CIBC FIRSTCARIBBEAN ASSISTS PRISON FELLOWSHIP
Opportunities for ex-offenders to work as landscapers have been made available through an initiative by the National HIV/AIDS Commission and Prison Fellowship Barbados.
This was announced recently by executive director of Prison Fellowship Barbados, Neil Dowden who launched an appeal to Barbadians in need of landscaping service to contact the organisation. Dowden said that the project would be managed and overseen by the Fellowship, which would ensure that all jobs were adequately and properly supervised and completed. He added that other employment areas were being explored.
Dowden was addressing a press briefing during which Manager, Business Development, Wealth Management at CIBC FirstCaribbean, Raymond Ward presented weed whackers for use in the project to the National HIV/AIDS Commission’s Behavioural Change Specialist, Cecilia Neblett-Murray and Jennifer Dowden, who accepted on the Prison Fellowship’s behalf.
Neblett-Murray who played an integral role in helping the Fellowship to acquire the equipment, thanked CIBC FirstCaribbean. She explained that the commission conducted programmes at the prisons and the Fellowship’s headquarters, which included behaviour modification and acquiring skills, such as information technology, marketing and budgeting. She said that in addition to behavioural changes, it was also important to provide access to work; and entrepreneurship was an appropriate avenue for achieving this. It was against this background that the landscaping project was created.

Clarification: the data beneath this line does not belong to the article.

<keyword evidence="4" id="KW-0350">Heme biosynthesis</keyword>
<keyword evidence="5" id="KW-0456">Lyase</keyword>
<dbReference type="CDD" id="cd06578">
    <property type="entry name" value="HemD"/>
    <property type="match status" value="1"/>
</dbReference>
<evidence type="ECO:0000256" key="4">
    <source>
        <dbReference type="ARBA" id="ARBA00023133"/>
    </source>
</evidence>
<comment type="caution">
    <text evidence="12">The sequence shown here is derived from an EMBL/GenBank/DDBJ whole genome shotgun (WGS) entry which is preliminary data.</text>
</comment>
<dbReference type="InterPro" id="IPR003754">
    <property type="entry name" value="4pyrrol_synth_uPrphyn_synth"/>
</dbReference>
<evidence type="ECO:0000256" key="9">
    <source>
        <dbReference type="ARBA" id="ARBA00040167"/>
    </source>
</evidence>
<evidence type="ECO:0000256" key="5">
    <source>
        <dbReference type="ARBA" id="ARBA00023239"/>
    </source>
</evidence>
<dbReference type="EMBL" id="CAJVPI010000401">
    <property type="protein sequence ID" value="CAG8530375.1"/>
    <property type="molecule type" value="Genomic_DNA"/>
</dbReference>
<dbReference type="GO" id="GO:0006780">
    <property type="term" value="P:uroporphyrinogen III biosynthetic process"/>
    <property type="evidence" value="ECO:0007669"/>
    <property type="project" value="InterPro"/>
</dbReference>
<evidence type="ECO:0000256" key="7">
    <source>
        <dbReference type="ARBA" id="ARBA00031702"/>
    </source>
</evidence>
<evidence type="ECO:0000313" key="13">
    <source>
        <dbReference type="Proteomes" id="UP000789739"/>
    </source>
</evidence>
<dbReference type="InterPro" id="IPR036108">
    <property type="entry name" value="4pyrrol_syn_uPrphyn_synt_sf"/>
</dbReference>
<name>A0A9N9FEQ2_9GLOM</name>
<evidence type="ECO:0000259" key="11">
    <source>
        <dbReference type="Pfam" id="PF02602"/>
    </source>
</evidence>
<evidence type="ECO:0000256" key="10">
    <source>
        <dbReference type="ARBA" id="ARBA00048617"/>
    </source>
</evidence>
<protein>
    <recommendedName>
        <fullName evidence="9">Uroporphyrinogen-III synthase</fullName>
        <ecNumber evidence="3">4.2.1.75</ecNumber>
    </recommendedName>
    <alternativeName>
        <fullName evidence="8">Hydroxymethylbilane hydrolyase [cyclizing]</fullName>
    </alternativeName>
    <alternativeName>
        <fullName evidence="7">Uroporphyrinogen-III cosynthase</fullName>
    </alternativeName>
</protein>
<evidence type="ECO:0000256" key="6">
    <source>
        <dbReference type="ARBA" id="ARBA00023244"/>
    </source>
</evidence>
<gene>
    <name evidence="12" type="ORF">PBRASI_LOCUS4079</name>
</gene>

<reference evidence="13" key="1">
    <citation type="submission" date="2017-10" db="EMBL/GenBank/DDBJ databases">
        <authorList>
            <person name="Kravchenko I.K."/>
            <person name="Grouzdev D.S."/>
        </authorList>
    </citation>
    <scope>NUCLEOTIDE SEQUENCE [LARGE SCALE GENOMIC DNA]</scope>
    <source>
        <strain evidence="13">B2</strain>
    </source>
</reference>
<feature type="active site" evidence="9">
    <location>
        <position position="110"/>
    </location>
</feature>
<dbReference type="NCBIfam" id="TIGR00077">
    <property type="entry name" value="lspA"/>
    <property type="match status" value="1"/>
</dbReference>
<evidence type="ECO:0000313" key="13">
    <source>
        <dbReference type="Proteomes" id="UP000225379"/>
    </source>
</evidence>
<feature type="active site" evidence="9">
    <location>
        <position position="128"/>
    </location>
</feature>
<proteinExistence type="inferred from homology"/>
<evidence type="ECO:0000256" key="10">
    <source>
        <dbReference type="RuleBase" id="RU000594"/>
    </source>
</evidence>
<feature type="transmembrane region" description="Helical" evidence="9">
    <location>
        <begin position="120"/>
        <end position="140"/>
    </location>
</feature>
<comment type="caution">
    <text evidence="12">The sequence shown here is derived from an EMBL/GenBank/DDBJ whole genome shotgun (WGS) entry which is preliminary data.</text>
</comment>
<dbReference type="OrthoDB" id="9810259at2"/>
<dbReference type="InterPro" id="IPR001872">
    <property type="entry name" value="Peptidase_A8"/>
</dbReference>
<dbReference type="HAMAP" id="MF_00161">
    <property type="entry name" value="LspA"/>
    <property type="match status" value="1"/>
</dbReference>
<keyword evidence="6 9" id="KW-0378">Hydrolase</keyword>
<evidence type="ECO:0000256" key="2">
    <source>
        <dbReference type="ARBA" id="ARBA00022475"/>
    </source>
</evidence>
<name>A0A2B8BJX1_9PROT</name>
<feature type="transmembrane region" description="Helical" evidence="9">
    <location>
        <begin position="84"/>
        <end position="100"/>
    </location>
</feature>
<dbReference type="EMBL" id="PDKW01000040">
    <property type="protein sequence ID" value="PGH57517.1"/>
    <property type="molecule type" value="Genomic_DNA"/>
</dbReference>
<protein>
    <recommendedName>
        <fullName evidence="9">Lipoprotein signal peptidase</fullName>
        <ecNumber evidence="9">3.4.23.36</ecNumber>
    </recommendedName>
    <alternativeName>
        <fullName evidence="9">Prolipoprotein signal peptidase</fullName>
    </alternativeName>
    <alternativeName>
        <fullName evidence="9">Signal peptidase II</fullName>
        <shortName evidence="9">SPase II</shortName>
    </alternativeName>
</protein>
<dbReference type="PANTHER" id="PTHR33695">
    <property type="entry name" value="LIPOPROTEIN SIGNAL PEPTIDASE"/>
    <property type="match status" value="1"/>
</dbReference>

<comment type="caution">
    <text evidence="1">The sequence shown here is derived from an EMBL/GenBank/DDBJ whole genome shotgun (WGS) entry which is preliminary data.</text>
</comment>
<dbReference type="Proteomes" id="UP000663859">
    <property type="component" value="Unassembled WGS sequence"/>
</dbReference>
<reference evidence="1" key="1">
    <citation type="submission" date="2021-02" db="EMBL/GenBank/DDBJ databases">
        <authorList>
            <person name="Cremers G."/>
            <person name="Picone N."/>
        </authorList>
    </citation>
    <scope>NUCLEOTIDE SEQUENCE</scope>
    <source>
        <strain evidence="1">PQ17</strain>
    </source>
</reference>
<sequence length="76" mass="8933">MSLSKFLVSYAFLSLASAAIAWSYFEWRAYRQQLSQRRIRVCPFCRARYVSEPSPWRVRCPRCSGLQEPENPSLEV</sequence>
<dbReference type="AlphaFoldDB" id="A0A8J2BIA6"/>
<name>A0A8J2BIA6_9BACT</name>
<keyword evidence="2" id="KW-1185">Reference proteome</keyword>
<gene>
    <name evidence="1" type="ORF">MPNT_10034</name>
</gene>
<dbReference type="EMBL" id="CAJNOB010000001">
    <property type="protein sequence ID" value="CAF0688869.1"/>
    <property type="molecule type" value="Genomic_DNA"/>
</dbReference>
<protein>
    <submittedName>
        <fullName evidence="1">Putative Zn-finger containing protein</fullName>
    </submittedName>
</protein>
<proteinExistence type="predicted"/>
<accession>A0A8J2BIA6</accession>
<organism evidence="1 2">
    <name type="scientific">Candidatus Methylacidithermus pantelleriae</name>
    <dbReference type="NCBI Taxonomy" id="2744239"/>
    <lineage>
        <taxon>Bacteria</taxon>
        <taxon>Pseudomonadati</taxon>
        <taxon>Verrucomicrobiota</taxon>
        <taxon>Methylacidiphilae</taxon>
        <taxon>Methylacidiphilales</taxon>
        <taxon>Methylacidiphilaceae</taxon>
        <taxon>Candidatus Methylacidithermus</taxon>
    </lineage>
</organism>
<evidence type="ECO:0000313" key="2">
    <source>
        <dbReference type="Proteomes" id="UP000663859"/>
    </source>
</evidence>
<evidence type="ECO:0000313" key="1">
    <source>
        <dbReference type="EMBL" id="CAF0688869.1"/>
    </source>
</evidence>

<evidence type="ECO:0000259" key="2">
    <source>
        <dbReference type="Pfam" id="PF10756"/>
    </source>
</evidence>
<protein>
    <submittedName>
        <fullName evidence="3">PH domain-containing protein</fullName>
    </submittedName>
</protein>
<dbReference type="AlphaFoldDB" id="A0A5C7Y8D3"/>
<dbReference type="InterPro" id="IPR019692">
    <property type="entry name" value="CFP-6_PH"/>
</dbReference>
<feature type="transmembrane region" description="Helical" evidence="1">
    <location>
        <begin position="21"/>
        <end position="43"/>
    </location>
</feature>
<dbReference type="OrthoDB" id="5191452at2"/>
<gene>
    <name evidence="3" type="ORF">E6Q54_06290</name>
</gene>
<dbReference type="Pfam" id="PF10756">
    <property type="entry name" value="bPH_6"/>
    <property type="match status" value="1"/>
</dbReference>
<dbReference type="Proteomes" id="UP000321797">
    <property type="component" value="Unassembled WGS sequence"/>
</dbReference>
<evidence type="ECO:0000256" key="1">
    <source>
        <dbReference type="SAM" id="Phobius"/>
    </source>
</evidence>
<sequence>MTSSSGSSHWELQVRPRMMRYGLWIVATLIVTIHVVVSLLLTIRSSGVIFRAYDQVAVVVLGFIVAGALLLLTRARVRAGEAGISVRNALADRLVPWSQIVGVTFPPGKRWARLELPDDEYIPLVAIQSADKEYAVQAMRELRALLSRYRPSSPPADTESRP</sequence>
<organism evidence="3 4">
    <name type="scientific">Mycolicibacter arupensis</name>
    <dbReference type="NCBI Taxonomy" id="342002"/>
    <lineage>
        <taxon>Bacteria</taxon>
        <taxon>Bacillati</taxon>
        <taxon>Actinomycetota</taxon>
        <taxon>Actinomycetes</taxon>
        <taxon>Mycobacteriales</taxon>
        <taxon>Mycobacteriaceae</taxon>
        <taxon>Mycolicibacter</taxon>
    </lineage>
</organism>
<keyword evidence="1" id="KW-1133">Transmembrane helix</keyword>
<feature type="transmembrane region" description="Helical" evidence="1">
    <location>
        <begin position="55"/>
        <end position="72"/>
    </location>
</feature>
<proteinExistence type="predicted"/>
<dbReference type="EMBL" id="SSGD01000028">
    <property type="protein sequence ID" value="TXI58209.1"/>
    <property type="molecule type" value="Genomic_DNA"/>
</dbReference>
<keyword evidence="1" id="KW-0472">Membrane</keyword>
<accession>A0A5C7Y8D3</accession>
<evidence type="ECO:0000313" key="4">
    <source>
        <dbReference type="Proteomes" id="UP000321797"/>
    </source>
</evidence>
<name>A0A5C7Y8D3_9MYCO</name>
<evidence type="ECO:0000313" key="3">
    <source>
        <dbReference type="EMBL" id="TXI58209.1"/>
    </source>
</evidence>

In reply, Ward said that the bank was honoured to have been given an opportunity to help ex-offenders in their transition. He added that such projects were in keeping with the bank’s on-going outreach to its communities.
The bank’s generosity was also noted by Mr. Dowden who explained that due to the stigma associated with their incarceration, those leaving prison often found it very difficult to secure jobs. He said that in the current climate where COVID-19 had led to higher unemployment, competition among job seekers was expected to become stiffer. He added that consequently it could be expected to be even more challenging for young men, who had left prison, to gain employment yet having a job and the ability to finance their livelihood and that of their families was necessary for their proper re-entry into society.
Dowden said that about 70 percent of them were under 30 years old and had left school with no skills, therefore skill acquisition as well as job opportunities, were necessary. He said that the fellowship was trying to create a kind of community centre at its Carrington Village, St. Michael offices, where not only them but their children could gain skills. Children, he said, should not have to suffer because of their parents’ actions but, unfortunately, they were often stigmatised. He added that this stigmatisation should not happen in modern day Barbados.